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5 Things That Parents Learn From Lakeland Cheerleading Coaches

Parents and Lakeland cheerleading coaches want the same thing: for the team to win. However, parents want another thing entirely different from the goals of a cheer coach. Parents want their specific kid to rule the squad and to be the star cheerleader. Unfortunately, this is something that the coach can’t do anything about. The star or head cheerleader is chosen based on her abilities, her skills, her leadership, and other qualities.

Fortunately, cheering coaches know how to handle these things. That’s why most cheer parents must learn from cheer coaches on how the latter manage the squad and the teenage hormones and drama that go with it.

Stay positive

When a cheerleading team loses, no matter how bummed out the coach feels about it, he will try to make the situation light and say a few words of wisdom and inspiration to the cheerleaders. As a parent, you may be tempted to say your own comments and opinions about what happened. Stay cool and follow what the coach did. Instead of being angry and frustrated, you can simply be there for your daughter and offer her your shoulders if she needs them.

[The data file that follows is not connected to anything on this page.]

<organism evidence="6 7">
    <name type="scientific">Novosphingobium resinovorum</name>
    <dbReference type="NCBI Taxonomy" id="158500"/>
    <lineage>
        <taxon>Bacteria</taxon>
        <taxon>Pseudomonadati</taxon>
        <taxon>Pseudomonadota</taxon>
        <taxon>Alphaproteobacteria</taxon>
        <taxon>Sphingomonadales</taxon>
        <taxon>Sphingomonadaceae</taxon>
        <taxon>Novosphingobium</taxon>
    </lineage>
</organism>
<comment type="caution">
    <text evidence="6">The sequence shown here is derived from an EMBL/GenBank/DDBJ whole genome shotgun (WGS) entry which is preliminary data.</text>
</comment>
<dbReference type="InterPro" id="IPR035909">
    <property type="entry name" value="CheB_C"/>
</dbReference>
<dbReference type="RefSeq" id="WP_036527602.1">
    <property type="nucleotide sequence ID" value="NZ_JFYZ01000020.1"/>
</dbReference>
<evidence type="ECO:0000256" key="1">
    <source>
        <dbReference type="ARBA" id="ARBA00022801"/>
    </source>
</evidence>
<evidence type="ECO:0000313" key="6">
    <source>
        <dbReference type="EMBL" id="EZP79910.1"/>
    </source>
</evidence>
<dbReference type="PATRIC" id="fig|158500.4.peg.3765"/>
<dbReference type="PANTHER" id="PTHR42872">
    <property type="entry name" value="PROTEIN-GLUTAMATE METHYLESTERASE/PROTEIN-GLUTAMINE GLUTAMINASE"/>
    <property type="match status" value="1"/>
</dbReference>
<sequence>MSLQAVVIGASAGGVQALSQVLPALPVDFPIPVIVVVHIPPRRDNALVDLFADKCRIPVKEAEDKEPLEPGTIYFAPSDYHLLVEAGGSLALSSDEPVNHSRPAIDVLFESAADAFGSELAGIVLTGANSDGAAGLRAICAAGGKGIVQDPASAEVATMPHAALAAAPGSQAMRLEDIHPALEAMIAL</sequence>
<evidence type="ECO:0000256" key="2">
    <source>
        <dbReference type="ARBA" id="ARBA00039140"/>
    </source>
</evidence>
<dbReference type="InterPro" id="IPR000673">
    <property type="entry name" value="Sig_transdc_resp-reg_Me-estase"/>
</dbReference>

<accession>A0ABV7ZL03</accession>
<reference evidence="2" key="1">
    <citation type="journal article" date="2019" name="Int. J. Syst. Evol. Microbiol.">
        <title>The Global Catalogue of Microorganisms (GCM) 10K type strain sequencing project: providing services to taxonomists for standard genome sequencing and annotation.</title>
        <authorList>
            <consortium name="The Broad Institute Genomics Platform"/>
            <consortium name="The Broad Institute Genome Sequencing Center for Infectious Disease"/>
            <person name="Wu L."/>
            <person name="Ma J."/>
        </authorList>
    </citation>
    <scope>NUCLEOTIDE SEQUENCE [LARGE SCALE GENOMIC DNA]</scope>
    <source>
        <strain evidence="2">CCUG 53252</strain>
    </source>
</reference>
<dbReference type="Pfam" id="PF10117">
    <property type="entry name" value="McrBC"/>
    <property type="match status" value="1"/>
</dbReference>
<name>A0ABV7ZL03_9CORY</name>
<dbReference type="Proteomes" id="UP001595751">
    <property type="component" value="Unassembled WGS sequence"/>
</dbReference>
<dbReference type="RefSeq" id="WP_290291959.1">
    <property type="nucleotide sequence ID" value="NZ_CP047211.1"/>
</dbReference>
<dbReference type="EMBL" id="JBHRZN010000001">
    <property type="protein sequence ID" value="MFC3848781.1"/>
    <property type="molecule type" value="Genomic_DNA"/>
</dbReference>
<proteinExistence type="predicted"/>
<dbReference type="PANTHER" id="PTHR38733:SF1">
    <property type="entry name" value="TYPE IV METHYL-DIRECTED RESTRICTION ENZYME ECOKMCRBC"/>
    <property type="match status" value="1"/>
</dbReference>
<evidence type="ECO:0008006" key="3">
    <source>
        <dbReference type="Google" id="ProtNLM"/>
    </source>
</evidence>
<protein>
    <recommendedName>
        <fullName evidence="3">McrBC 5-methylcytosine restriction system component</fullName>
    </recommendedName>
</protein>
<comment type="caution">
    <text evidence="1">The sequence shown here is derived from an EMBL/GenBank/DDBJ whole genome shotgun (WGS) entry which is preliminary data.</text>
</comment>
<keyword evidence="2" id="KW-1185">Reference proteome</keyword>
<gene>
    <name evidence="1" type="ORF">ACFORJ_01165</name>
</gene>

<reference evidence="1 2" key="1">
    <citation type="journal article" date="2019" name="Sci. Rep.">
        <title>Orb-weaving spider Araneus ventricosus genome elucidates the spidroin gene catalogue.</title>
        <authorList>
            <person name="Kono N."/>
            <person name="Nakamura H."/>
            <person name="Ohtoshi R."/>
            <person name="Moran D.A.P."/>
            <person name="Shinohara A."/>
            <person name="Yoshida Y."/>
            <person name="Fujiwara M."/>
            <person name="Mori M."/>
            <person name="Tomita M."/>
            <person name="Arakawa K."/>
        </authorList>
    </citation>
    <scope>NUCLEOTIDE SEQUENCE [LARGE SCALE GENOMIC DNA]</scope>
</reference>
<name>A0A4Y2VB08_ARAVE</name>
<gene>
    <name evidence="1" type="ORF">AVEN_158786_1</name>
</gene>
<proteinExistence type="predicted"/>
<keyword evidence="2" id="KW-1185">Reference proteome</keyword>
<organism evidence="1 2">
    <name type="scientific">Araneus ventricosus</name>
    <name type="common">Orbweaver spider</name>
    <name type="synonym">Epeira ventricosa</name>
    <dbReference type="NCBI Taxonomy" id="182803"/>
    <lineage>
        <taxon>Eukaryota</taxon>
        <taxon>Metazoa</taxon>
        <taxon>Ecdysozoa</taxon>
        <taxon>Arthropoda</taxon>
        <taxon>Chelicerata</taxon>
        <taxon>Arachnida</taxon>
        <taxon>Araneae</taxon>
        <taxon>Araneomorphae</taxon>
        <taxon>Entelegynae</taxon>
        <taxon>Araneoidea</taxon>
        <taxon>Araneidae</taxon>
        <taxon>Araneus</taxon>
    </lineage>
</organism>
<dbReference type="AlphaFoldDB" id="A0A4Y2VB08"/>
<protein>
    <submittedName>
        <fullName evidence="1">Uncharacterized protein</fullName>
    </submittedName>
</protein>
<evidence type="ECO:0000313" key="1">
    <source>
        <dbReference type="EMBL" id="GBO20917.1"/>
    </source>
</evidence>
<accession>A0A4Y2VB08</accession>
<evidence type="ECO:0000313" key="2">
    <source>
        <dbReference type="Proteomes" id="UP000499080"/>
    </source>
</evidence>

Stop yourself from complaining

A cheerleader coach knows that when he has a problem with a certain girl in the team, he would have to speak with that person privately. He won’t call out that cheerleader in front of her teammates because she will be shamed and teased about it. Parents, too, may feel the need to complain to a coach. Don’t let your children see that because they would think it’s okay to complain about every little thing.

Remember that you are not the coach

As a cheer parent, all you really can do is to support your daughter the best that you can. Drop her off at practice and watch her during competitions, but don’t ever exercise your authority over her when it comes to cheer stuff. Why? Your kids are programmed to do as you ask. Since they were little, they recognize your authority. Can you imagine how they would feel if they suddenly need to follow you and not their coach? It would affect the whole team.

See your kid as a part of the team, not a superstar

It can’t be helped. Parents want the best for their children, a cheer mother, for example, would want her daughter to be the head cheerleader or the star of the show. That does not work in a cheerleading team because it is the coach who will evaluate and determine who the head cheerleader will be.

Allow your child to talk to the coach

If your daughter has a problem with the coach, let her talk to the coach. You would feel bad if the coach talks to someone else about your daughter’s problem in the team, right? Encourage your daughter to have a familial relationship with the coach, so she can tell him anything that bothers her about Lakeland cheerleading.

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